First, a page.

They gave that extra time and consideration that I have NEVER received anywhere else!
So what happens in a typical eye examination?
No two exams are the same, and each is tailored to your needs, so you may find different tests are carried out at each visit, and two members of the same family may need quite different visits. But some common features exist in all exams. We will ask a series of questions about why you have come to see us, about symptoms and about your medical history – if you take any medications, always try to bring a list of what you are taking with you (or bring the packets with you).
We will like to know of your work conditions, whether you use a computer and at what distance you work. Your hobbies and interests are also important, and whether you drive. If there has ever been any eye disease in the family, try to find out more details – some conditions are hereditary and this will affect what we need to do.
Your ability to see detail is traditionally measured with the letter chart to give a measure of ‘visual acuity’. Traditionally this is recorded as a fraction, for example ‘6/6’. This means you can see at 6 metres what a normal person would be expected to see at 6 metres. 6/12 means you can see at 6 metres what a normal person would be expected to see at 12 metres – in other words your vision would be less clear. In the USA they use feet and inches, so the equivalent of 6/6 is 20/20!
We use a series of tests to measure how efficiently you use your two eyes together, and whether there are any weaknesses in your binocular vision – problems here can affect coordination, sport and also affect reading efficiency.
The spectacle prescription is the specification of the lenses that give you the best visual results – helping you see as well as possible, and as effortlessly as possible. We use a series of tests to arrive at this ‘recipe’ both with and without your active cooperation. It is possible to achieve an accurate prescription without any patient ‘input’ – which is how we are able to work with small children and those with communication difficulties. You will often be asked to make choices between two lenses “Which is better 1 or 2?’” What we are doing here is progressively fine – tuning the lenses and it may be difficult for you to make a choice. Don’t worry though – that means we are there!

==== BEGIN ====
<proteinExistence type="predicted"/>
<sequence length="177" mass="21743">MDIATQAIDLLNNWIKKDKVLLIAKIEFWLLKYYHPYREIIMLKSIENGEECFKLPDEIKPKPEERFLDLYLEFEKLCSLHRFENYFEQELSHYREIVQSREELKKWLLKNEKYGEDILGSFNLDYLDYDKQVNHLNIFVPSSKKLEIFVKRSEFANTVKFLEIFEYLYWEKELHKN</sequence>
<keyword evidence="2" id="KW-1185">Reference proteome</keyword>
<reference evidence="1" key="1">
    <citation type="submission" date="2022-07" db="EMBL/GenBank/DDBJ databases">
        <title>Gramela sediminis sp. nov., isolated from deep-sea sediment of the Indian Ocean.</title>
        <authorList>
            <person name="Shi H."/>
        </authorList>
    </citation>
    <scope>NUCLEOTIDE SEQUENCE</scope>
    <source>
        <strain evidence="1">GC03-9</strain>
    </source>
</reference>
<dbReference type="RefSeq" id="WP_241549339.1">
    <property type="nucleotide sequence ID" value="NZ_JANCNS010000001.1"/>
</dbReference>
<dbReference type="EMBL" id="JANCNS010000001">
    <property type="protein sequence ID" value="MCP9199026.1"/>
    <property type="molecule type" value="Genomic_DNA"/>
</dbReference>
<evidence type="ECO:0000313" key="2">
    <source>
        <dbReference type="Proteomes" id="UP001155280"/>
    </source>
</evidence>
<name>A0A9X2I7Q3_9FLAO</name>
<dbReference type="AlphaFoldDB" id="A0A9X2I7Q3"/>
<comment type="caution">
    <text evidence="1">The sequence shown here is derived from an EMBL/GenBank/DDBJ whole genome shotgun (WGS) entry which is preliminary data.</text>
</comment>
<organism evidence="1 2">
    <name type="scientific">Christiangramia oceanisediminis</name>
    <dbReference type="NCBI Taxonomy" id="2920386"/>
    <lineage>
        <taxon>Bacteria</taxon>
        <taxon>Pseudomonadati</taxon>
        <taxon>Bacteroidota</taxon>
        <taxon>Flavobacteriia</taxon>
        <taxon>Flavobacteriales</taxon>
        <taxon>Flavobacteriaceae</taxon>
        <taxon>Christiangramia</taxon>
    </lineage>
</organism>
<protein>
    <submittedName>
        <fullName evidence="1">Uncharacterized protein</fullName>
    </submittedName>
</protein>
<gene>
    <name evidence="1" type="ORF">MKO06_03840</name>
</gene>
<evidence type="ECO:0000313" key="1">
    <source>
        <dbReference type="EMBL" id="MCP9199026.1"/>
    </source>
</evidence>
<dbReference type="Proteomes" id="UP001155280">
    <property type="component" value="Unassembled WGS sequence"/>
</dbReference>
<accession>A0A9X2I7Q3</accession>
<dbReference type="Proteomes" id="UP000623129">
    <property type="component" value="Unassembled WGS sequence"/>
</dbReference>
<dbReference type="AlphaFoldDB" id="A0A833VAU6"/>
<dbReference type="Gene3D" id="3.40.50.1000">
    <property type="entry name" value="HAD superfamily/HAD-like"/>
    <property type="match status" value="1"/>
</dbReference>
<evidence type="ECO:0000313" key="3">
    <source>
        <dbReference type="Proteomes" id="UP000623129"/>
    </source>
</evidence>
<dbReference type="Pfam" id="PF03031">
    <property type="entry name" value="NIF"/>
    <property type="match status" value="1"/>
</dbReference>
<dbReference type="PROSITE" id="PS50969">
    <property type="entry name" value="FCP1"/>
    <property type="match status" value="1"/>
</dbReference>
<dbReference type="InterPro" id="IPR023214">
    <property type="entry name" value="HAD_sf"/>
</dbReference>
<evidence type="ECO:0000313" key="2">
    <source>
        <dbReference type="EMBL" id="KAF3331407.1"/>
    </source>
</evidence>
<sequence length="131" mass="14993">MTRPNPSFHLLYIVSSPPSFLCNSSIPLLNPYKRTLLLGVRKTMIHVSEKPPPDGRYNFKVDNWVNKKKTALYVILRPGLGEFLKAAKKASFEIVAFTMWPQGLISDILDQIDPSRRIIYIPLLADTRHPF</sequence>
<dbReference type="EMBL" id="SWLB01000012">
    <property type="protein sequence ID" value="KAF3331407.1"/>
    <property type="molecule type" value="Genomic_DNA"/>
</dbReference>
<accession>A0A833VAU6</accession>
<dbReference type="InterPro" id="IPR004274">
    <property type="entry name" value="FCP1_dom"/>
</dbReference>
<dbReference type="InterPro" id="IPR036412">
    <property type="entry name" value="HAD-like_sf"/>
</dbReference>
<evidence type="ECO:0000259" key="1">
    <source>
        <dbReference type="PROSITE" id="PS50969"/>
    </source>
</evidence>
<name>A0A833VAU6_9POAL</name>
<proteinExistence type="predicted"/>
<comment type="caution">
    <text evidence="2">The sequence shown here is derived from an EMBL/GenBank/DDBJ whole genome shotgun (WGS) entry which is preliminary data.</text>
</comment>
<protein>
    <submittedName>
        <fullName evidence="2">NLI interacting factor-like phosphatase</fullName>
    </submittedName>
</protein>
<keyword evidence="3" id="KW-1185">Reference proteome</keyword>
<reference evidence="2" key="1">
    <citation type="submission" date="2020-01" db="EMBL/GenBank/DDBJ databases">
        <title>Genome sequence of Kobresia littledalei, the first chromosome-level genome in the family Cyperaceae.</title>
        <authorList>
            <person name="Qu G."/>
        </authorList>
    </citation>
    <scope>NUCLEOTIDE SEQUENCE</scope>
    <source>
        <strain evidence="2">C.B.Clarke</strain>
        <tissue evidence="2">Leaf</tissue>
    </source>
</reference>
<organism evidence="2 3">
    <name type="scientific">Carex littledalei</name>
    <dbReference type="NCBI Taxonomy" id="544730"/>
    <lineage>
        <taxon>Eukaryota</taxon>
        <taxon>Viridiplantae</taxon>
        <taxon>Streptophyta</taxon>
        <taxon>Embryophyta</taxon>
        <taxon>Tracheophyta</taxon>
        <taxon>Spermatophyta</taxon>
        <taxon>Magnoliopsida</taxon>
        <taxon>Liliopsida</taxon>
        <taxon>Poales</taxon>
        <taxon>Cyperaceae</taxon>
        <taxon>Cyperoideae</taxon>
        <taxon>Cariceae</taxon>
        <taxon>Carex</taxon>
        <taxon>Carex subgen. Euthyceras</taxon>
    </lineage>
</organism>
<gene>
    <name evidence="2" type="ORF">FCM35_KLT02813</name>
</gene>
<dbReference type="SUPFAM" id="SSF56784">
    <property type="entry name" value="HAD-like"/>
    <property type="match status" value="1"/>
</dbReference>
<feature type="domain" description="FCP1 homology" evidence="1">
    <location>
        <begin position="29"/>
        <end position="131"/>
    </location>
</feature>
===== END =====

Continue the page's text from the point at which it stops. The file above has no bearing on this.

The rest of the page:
We at Keith Holland opticians will check ocular pressure with a Perkins tonometer which is considered the ‘gold standard’ method of checking pressures, making the puff of air test a thing of the past.
Once we have completed the necessary tests we will be in a position to give you our advice – not only on your need for glasses, but on ways to improve how you use your eyes. This may include advice on diet, lifestyle and possibly even exercises to help develop key skills. As a practice we have an international reputation for our work with vision therapy and we are able to bring this experience into even a routine eye examination. You should receive a written statement of the results of the eye exam – keep this safe as it may be useful if you lose your glasses whilst abroad. We are often asked to complete medical forms for the forces, for employers and for DVLA, and we are always happy to do so – just ask (there may be charges involved).